In the case of Satis Chandra Ghose v. Rameswari Dasi and Ors. (AIR 1915 Calcutta 363), the Calcutta High Court relied upon these observations of the Privy Council and held that the decree-holders and those who claim under decree- holders will form one class as against strangers to the decree who purchase in a court auction sale. The title of a purchaser from one who has bought at the sale in execution of his own decree is liable to be defeated when the decree is subsequently set aside. The Calcutta High Court said, "The court as a matter of policy has a tender regard for honest purchasers at sales held in execution of its decrees though the sales may be subsequently set aside, where those purchasers are not parties to the suit and the decree has not been passed without jurisdiction. But the same measure of protection is not extended to purchasers who are themselves the decree-holders; nor can the purchasers from such decree-holders claim that the court owes them any duty......" The policy which prompts the extension of protection to the strangers who purchase at court auctions is based on a need to ensure that proper price is fetched at a court auction. This policy has no application to sales outside the court. The purchasers from a decree-holder auction purchaser have bought from one whose title is liable to be defeated. The title acquired by the purchaser from the decree-holder is similarly defeasible. The Court further observed, "The defeasibility of a decree-holder's title where the decree is ex party is of such common occurrence that the plea of a purchaser for value without notice hardly applies".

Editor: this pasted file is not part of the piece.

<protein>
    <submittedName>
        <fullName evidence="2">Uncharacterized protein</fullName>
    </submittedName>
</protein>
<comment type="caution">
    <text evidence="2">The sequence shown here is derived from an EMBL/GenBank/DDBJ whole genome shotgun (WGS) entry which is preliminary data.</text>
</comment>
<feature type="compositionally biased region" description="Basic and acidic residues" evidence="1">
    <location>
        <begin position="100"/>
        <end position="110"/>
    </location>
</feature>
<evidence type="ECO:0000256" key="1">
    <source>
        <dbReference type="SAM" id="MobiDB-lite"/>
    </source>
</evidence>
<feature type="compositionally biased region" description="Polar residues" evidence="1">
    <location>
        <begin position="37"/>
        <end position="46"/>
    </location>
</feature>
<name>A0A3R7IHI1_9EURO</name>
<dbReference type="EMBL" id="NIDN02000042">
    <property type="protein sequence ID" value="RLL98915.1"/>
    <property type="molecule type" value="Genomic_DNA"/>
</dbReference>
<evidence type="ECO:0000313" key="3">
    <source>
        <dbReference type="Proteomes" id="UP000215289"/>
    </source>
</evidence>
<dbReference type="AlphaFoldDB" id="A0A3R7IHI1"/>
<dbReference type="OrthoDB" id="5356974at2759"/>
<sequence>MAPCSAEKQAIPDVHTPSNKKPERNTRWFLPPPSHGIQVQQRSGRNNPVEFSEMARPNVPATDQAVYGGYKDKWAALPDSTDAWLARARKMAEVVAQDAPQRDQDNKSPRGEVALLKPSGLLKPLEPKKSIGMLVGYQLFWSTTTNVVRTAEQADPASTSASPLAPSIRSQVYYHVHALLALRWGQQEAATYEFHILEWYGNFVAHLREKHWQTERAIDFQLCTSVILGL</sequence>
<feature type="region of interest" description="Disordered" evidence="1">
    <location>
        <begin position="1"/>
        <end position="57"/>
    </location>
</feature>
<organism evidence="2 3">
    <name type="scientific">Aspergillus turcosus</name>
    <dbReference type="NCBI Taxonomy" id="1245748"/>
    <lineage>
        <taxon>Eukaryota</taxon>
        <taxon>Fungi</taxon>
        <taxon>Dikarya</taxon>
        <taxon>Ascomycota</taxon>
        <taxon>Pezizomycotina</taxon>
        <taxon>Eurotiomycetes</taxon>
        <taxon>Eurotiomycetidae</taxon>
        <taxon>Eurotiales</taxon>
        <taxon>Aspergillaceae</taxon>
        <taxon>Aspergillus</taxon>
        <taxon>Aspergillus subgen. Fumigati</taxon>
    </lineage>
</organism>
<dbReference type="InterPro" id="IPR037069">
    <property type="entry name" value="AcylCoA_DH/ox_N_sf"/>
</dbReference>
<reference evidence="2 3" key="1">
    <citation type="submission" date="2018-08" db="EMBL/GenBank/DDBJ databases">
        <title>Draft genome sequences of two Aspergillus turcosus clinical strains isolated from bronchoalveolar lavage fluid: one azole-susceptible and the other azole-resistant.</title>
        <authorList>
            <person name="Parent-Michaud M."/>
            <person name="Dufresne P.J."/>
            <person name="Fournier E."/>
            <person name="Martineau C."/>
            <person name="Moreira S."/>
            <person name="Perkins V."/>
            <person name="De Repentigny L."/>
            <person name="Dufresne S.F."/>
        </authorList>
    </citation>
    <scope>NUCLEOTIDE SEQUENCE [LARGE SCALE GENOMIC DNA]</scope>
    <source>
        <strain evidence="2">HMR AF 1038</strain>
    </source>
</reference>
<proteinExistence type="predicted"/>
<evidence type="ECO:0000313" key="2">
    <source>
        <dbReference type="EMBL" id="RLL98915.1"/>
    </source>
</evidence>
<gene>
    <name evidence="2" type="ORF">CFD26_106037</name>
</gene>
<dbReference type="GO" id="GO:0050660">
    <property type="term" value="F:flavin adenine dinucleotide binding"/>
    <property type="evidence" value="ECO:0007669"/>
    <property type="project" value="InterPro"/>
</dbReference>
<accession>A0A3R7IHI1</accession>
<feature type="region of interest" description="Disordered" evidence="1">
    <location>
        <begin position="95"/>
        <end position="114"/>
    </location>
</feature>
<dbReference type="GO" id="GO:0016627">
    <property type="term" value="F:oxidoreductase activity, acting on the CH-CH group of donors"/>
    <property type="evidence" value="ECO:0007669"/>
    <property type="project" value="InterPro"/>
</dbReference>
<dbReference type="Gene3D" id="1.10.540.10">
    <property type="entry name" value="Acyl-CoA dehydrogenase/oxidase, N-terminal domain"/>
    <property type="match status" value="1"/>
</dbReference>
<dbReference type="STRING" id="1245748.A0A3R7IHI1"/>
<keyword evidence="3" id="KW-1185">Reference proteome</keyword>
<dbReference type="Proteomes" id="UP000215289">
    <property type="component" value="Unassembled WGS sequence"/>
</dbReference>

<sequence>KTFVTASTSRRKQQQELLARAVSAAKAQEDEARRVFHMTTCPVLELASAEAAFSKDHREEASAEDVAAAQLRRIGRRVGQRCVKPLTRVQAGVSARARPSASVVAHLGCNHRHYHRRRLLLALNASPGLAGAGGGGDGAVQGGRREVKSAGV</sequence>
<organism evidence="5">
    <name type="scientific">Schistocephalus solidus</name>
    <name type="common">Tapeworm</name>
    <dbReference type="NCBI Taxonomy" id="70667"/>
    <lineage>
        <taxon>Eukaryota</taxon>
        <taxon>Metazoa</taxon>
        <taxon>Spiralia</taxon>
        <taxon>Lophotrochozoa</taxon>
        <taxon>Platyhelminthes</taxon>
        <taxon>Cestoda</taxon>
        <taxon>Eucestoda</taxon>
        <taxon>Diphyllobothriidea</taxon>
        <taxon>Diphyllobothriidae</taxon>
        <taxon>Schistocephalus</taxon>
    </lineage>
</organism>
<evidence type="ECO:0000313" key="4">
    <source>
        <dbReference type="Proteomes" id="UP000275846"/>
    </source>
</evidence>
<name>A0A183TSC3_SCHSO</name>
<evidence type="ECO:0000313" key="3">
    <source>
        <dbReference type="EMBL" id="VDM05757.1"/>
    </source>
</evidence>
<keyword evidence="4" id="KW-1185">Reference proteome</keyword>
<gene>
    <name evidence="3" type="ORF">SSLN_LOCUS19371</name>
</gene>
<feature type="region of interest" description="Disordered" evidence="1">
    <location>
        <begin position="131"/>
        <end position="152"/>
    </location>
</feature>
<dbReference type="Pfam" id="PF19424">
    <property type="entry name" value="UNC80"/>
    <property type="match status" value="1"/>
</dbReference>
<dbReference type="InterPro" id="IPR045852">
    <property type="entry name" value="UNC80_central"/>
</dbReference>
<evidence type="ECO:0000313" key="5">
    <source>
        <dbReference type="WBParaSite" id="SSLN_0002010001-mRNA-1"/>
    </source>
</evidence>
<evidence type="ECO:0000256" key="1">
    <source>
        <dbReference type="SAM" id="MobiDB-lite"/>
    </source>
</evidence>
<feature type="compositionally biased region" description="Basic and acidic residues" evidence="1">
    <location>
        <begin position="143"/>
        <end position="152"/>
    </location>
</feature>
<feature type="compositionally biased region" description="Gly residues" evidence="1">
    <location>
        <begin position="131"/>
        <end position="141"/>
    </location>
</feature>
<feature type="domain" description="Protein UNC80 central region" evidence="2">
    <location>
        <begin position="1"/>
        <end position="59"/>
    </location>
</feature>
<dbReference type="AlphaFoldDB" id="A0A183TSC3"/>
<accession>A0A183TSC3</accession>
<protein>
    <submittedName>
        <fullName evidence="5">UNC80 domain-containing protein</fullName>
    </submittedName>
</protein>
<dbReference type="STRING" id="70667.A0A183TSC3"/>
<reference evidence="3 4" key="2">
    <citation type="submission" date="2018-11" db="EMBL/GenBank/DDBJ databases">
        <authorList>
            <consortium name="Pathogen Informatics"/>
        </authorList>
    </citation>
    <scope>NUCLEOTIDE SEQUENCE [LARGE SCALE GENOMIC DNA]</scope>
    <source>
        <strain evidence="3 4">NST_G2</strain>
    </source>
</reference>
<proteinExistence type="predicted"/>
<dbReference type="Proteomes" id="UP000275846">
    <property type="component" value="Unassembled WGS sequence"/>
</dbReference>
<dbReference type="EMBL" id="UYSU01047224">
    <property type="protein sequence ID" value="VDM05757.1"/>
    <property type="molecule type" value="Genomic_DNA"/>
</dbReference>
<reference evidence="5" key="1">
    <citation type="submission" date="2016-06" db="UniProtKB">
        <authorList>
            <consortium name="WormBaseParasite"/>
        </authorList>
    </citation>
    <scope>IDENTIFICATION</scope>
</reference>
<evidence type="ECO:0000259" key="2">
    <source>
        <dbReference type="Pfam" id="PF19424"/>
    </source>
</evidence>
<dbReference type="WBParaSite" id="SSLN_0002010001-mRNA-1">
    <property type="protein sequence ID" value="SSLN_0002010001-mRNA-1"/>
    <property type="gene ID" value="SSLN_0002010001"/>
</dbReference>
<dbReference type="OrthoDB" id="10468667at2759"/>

The same view has been reaffirmed by the Calcutta High Court in the case of Abdul Rahman v. Sarat Ali and Anr. (AIR 1916 Calcutta 710) where it has held that the assignee of a decree-holder auction purchaser stands in no better position than his assignor. The special protection afforded to a stranger who purchases at an execution sale is not extended to an assignee of the decree-holder auction purchaser.